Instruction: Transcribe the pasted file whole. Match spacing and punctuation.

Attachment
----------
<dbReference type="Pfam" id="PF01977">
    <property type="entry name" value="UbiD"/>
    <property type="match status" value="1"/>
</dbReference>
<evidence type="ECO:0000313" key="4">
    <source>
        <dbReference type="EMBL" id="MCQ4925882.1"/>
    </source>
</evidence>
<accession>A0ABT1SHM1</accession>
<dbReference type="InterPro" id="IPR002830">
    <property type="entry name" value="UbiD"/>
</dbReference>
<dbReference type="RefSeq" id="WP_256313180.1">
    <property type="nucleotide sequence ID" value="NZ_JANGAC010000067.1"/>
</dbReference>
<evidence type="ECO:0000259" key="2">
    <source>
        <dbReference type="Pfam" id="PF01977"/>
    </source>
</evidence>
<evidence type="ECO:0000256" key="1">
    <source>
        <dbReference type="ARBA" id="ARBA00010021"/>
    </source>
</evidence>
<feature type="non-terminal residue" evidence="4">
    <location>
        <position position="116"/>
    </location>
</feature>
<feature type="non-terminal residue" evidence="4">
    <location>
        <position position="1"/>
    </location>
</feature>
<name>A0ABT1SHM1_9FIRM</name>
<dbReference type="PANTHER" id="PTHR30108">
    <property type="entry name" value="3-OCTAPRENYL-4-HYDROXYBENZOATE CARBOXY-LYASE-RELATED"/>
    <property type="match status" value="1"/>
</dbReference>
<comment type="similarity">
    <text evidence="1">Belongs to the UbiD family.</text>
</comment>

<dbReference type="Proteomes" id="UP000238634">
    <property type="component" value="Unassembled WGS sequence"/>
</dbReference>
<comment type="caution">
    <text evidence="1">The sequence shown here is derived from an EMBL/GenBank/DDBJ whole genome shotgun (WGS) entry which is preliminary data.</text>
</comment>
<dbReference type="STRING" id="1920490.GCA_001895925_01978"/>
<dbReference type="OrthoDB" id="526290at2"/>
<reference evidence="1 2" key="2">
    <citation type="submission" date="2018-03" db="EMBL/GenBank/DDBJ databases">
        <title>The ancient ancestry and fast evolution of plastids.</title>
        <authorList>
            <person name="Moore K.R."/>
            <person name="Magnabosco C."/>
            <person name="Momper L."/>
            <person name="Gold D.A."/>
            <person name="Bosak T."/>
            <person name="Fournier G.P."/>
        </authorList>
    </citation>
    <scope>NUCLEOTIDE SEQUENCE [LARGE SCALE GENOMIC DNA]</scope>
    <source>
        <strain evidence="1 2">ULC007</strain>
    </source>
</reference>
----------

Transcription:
<dbReference type="Pfam" id="PF01977">
    <property type="entry name" value="UbiD"/>
    <property type="match status" value="1"/>
</dbReference>
<evidence type="ECO:0000313" key="4">
    <source>
        <dbReference type="EMBL" id="MCQ4925882.1"/>
    </source>
</evidence>
<accession>A0ABT1SHM1</accession>
<dbReference type="InterPro" id="IPR002830">
    <property type="entry name" value="UbiD"/>
</dbReference>
<dbReference type="RefSeq" id="WP_256313180.1">
    <property type="nucleotide sequence ID" value="NZ_JANGAC010000067.1"/>
</dbReference>
<evidence type="ECO:0000259" key="2">
    <source>
        <dbReference type="Pfam" id="PF01977"/>
    </source>
</evidence>
<evidence type="ECO:0000256" key="1">
    <source>
        <dbReference type="ARBA" id="ARBA00010021"/>
    </source>
</evidence>
<feature type="non-terminal residue" evidence="4">
    <location>
        <position position="116"/>
    </location>
</feature>
<feature type="non-terminal residue" evidence="4">
    <location>
        <position position="1"/>
    </location>
</feature>
<name>A0ABT1SHM1_9FIRM</name>
<dbReference type="PANTHER" id="PTHR30108">
    <property type="entry name" value="3-OCTAPRENYL-4-HYDROXYBENZOATE CARBOXY-LYASE-RELATED"/>
    <property type="match status" value="1"/>
</dbReference>
<comment type="similarity">
    <text evidence="1">Belongs to the UbiD family.</text>
</comment>

<dbReference type="Proteomes" id="UP000238634">
    <property type="component" value="Unassembled WGS sequence"/>
</dbReference>
<comment type="caution">
    <text evidence="1">The sequence shown here is derived from an EMBL/GenBank/DDBJ whole genome shotgun (WGS) entry which is preliminary data.</text>
</comment>
<dbReference type="STRING" id="1920490.GCA_001895925_01978"/>
<dbReference type="OrthoDB" id="526290at2"/>
<reference evidence="1 2" key="2">
    <citation type="submission" date="2018-03" db="EMBL/GenBank/DDBJ databases">
        <title>The ancient ancestry and fast evolution of plastids.</title>
        <authorList>
            <person name="Moore K.R."/>
            <person name="Magnabosco C."/>
            <person name="Momper L."/>
            <person name="Gold D.A."/>
            <person name="Bosak T."/>
            <person name="Fournier G.P."/>
        </authorList>
    </citation>
    <scope>NUCLEOTIDE SEQUENCE [LARGE SCALE GENOMIC DNA]</scope>
    <source>
        <strain evidence="1 2">ULC007</strain>
    </source>
</reference>